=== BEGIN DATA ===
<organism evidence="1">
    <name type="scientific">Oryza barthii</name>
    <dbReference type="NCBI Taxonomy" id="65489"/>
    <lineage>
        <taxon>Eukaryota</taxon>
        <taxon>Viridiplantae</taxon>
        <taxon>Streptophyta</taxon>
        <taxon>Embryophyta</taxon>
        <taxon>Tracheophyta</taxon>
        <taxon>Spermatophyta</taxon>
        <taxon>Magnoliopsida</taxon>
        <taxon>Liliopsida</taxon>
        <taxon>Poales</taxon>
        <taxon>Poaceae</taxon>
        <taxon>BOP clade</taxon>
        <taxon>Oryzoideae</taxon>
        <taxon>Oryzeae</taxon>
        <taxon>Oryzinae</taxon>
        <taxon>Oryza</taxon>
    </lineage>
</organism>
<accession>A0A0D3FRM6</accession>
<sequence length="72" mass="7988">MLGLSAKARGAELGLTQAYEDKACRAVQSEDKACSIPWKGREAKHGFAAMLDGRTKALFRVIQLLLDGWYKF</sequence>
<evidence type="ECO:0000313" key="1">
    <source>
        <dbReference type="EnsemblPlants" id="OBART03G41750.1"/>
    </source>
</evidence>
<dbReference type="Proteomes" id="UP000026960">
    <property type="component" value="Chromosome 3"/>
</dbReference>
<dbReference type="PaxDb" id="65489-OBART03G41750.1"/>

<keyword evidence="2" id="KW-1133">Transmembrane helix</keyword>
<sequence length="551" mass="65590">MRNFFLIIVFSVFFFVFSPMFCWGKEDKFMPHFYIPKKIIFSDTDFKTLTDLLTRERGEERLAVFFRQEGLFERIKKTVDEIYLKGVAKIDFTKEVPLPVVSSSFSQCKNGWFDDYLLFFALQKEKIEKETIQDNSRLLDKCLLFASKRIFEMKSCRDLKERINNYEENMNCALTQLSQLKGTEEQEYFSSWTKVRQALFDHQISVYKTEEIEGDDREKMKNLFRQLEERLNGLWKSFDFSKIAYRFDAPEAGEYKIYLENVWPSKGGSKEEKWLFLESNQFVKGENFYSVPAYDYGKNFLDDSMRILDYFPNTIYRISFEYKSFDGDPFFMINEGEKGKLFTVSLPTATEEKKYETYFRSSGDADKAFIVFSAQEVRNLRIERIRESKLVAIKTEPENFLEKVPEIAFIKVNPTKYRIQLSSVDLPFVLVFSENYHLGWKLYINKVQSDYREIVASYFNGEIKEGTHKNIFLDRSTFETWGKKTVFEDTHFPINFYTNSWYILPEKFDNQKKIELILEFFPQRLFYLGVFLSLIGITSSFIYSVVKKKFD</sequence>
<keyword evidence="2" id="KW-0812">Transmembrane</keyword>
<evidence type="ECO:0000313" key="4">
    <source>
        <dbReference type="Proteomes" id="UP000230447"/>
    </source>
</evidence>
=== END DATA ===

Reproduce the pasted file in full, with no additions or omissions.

<organism evidence="1">
    <name type="scientific">Oryza barthii</name>
    <dbReference type="NCBI Taxonomy" id="65489"/>
    <lineage>
        <taxon>Eukaryota</taxon>
        <taxon>Viridiplantae</taxon>
        <taxon>Streptophyta</taxon>
        <taxon>Embryophyta</taxon>
        <taxon>Tracheophyta</taxon>
        <taxon>Spermatophyta</taxon>
        <taxon>Magnoliopsida</taxon>
        <taxon>Liliopsida</taxon>
        <taxon>Poales</taxon>
        <taxon>Poaceae</taxon>
        <taxon>BOP clade</taxon>
        <taxon>Oryzoideae</taxon>
        <taxon>Oryzeae</taxon>
        <taxon>Oryzinae</taxon>
        <taxon>Oryza</taxon>
    </lineage>
</organism>
<accession>A0A0D3FRM6</accession>
<sequence length="72" mass="7988">MLGLSAKARGAELGLTQAYEDKACRAVQSEDKACSIPWKGREAKHGFAAMLDGRTKALFRVIQLLLDGWYKF</sequence>
<evidence type="ECO:0000313" key="1">
    <source>
        <dbReference type="EnsemblPlants" id="OBART03G41750.1"/>
    </source>
</evidence>
<dbReference type="Proteomes" id="UP000026960">
    <property type="component" value="Chromosome 3"/>
</dbReference>
<dbReference type="PaxDb" id="65489-OBART03G41750.1"/>

<keyword evidence="2" id="KW-1133">Transmembrane helix</keyword>
<sequence length="551" mass="65590">MRNFFLIIVFSVFFFVFSPMFCWGKEDKFMPHFYIPKKIIFSDTDFKTLTDLLTRERGEERLAVFFRQEGLFERIKKTVDEIYLKGVAKIDFTKEVPLPVVSSSFSQCKNGWFDDYLLFFALQKEKIEKETIQDNSRLLDKCLLFASKRIFEMKSCRDLKERINNYEENMNCALTQLSQLKGTEEQEYFSSWTKVRQALFDHQISVYKTEEIEGDDREKMKNLFRQLEERLNGLWKSFDFSKIAYRFDAPEAGEYKIYLENVWPSKGGSKEEKWLFLESNQFVKGENFYSVPAYDYGKNFLDDSMRILDYFPNTIYRISFEYKSFDGDPFFMINEGEKGKLFTVSLPTATEEKKYETYFRSSGDADKAFIVFSAQEVRNLRIERIRESKLVAIKTEPENFLEKVPEIAFIKVNPTKYRIQLSSVDLPFVLVFSENYHLGWKLYINKVQSDYREIVASYFNGEIKEGTHKNIFLDRSTFETWGKKTVFEDTHFPINFYTNSWYILPEKFDNQKKIELILEFFPQRLFYLGVFLSLIGITSSFIYSVVKKKFD</sequence>
<keyword evidence="2" id="KW-0812">Transmembrane</keyword>
<evidence type="ECO:0000313" key="4">
    <source>
        <dbReference type="Proteomes" id="UP000230447"/>
    </source>
</evidence>